When there is no immediate and automatic response to the question “where is home?” chances are you too have lived abroad most of your adult life. So what is home? “Home is where the heart is” the saying goes, doubtlessly in an effort to diminish in others their yearning for it whilst away. In my case home is not home at all. I live in a small, utterly unremarkable apartment in the largest city on earth and though I sleep there, the word ‘home’ implies rather more than that. Perhaps the reason for this strange detachment is that I spend endlessly more waking hours not being there than I do being there, and even whilst there I am not mentally there actively forging a bond to it as a place. Perhaps it is because I know this situation is inevitably transitory; just another place to sleep whilst I struggle to reach a point in my life where I could actually afford to create a true home – not a rented flat – and make it feel as such.
Nor do I feel particularly safe in my apartment. I must explain that my fear is not that a burglar will steal through my window in the night, but rather that although I pay rent to legally reside there, the apartment, the building it is in, the city in which it is in in turn, and indeed the very country in which I reside are not my home despite living and working there. I am a flying Dutchman, in the purest tradition of distant ancestors who, centuries ago, sailed unknown oceans in search of unknown lands. These men made their homes far away from “home” as well: South Africa, Indonesia, America, and as far as Tasmania – named for Abel Tasman – another flying Dutchman.
Home then for me, here and now whilst thinking about it, does not really exist. My parent’s home in the country whose flag adorns my passport as well as my birth certificate, is not truly my home – it is theirs. Whenever I return there I am hailed as ‘returning home,’ but the truth is that I am as much a guest as I am a family member – one of the idiosyncrasies of an adult familial relationship.
It is an odd sensation to be a visitor in one’s home country, but perhaps more odd still to be a guest (however loved) in your parents’ house. Still, theirs is the closest I now have to a home and a sense thereof. Thus arises a certain uneasiness – a feeling I cannot quite place – probably most akin to being lost at sea without a compass staring hopelessly at listless sails devoid of wind. I want a home. I have dwelt on the thought of a home, but for all my purposed creativity have never been able to imagine it just so. When I try to imagine it my megalomania usually seizes control in lieu of rational thought and I end up picturing a self-designed castle on a mountaintop filled to the brim with the most tasteful indirect lighting, marble statues of fictional warriors and a private harem of impossibly beautiful women. A realistic view, it seems, is utterly beyond me. Still, I have felt at home. I felt at home in a house which did not belong to us in during our time in Norway. I felt at home in my shitty apartment in the US. I felt at home even in Moscow in an apartment so perilously close to the head of government that a careless moment with a champagne bottle could have seen the trench-coat men of the FSB at our doorstep in moments inquiring as to the unusual attempt on the President’s life. Why then do I fail to feel at home in the first place I personally selected to live in? Is it that the four barren walls of my apartment are so close together than I feel trapped between them, or is it that Tokyo is too vast a city to feel at home in at all? What shameless decadence it is to be privileged enough to be able to afford a place to live in this world and yet not feel at home.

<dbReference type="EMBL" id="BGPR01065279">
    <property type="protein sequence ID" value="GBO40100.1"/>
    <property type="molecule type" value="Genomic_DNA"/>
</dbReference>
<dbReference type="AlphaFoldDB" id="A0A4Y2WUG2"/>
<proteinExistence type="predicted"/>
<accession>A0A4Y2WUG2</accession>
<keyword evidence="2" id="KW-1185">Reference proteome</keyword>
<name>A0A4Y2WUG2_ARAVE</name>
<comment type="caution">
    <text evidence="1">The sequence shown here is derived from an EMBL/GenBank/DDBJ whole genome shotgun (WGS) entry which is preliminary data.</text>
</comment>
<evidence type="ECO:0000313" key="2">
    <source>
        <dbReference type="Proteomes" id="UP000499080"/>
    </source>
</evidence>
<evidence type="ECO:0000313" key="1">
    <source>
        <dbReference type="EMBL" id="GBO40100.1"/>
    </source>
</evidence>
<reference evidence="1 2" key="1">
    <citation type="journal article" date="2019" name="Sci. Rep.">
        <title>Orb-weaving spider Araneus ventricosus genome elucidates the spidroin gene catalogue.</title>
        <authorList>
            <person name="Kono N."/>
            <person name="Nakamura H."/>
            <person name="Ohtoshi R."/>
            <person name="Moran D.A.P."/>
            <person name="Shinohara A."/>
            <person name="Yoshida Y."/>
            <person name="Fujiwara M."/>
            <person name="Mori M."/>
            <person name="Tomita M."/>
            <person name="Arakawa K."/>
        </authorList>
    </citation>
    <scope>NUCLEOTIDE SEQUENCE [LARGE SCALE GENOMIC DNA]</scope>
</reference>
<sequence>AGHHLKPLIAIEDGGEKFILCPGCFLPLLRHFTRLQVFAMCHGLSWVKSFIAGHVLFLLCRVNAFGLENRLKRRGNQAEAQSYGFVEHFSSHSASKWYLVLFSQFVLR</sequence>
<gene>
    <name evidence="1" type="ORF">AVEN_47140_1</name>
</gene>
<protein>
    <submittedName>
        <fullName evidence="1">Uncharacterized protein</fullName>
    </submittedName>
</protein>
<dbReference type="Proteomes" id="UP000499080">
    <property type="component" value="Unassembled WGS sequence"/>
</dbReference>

One response to “Home

  • kidspartyheaven

    Gosh, this really resonated with me.

    Very well written and explains simply a very complex feeling.
    My parents emigrated from UK to South Africa when I was ten, so obviously I went with them… did I have a choice? I spent eleven years longing for home and by 21 had scraped enough money together to return home.
    But when I returned I found that the only place I felt truly at home in was London, because of its cultural diversity, even though my childhood home was further north in Mansfield.
    I suggest that the real place you call home is not so much to do with the actual physical place but rather memories associated with small things bringing back intense emotions you may have felt there.For me I had an overwhelming urge to want to sit in a lawn filled with daisies and buttercups. For me that was home.

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